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Inverters for solar PV panels: your questions answered

Posted by Chris Rudge on 6 August 2010 at 8:52 am

Q1: I hear that inverters for solar PV systems typically last a maximum of 5 years, (Sunnyboy ones seem to fall over in Cambridge after a year, because of the way the grid is here). At £1,000 a pop, that makes a big difference to the economics of PV/ FITs, so it would be great to have someone blog about how to choose an inverter!.

Q2: On a solar PV system where is the best place to site the inverter? Closest to panels in a loft rather than 10/15 meters away in an attached garage? Are DC losses over the 15 meters significant to system efficiency? Do Electricity Regs cover this?

1. Inverters should last much much longer than 5 years. SMA (Sunny Boy) inverters have a 7 year warranty as standard and you can ask your installer to obtain extended warranties direct from the manufacturer if required. Like most mains connected equipment, inverters will be susceptible to mains borne transients. In rural locations this will more of an issue due to overhead power line lightning impulse pickup, etc. However, to help guard against such situations your installer will easily be able incorporate surge suppression into the PV system at minimal extra cost.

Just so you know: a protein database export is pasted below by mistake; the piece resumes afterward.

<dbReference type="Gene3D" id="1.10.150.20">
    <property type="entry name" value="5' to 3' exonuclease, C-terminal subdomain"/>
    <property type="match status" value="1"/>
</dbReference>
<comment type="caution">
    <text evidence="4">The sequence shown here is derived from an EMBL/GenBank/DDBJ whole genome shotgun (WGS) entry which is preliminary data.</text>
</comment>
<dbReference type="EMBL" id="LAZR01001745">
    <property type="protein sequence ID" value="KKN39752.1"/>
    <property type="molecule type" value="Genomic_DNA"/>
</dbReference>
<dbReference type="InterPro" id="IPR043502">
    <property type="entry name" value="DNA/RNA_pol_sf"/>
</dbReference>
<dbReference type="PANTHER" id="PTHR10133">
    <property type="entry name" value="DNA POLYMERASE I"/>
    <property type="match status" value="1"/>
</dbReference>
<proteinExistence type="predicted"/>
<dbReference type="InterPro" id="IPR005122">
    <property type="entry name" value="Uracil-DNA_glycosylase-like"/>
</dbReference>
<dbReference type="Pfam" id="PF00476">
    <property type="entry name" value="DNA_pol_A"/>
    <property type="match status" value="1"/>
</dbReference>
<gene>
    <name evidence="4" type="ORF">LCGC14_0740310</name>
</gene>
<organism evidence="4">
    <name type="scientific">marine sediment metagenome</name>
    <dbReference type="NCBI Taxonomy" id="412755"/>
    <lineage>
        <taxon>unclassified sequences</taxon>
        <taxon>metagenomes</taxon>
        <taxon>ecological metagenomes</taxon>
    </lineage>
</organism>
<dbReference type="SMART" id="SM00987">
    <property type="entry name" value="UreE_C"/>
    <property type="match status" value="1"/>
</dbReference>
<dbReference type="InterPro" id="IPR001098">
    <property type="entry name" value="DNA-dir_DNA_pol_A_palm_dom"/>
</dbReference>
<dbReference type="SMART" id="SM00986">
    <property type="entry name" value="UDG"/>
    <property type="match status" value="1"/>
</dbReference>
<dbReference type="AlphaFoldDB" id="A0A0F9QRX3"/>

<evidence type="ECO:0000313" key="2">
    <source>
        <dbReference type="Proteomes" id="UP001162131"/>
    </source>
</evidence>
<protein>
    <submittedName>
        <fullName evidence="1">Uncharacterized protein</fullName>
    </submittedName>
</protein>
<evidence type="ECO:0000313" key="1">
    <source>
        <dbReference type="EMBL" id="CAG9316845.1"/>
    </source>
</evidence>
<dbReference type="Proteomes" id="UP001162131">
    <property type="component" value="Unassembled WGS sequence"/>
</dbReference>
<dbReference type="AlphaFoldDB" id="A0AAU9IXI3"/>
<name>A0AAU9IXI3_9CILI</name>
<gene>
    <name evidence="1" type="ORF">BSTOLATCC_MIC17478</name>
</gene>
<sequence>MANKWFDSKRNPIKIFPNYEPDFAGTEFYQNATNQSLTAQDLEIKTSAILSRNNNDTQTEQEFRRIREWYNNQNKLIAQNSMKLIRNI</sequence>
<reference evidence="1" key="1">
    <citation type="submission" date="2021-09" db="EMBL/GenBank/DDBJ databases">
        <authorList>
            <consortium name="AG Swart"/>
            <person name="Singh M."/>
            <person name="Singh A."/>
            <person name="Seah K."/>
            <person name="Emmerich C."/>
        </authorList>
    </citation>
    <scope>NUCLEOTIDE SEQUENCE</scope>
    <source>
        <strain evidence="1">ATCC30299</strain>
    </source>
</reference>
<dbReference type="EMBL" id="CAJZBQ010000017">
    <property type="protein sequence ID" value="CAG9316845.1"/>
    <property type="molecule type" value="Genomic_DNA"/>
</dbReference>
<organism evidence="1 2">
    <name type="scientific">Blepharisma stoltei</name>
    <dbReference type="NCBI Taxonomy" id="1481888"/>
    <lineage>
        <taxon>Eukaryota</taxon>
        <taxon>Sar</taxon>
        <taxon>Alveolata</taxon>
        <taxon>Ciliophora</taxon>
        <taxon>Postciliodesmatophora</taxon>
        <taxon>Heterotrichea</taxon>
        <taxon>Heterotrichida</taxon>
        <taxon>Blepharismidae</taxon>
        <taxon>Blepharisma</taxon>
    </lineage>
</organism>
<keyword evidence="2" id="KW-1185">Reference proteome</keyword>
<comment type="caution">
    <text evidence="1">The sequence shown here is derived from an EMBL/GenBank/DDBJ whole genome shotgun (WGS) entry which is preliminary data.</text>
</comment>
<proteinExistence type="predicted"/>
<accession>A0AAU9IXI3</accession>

Any G83/1 compliant inverter available in the UK will be suitable, and certainly at the moment, where some smaller installers across the UK are having difficulty obtaining inverters at all, one cannot be too choosy regarding inverter type unless you are prepared for a long wait.

2. Technically, locating the inverter as close to the array to minimise DC losses is the order of the day, but in the real world other conditions prevail. In the main, inverters are large bulky items that are difficult to fit inside a standard domestic layout. For this reason they get relegated to the loft space.

This looks an ideal location, being near to the array on the roof, and in the domestic location, this will probably remain the popular choice.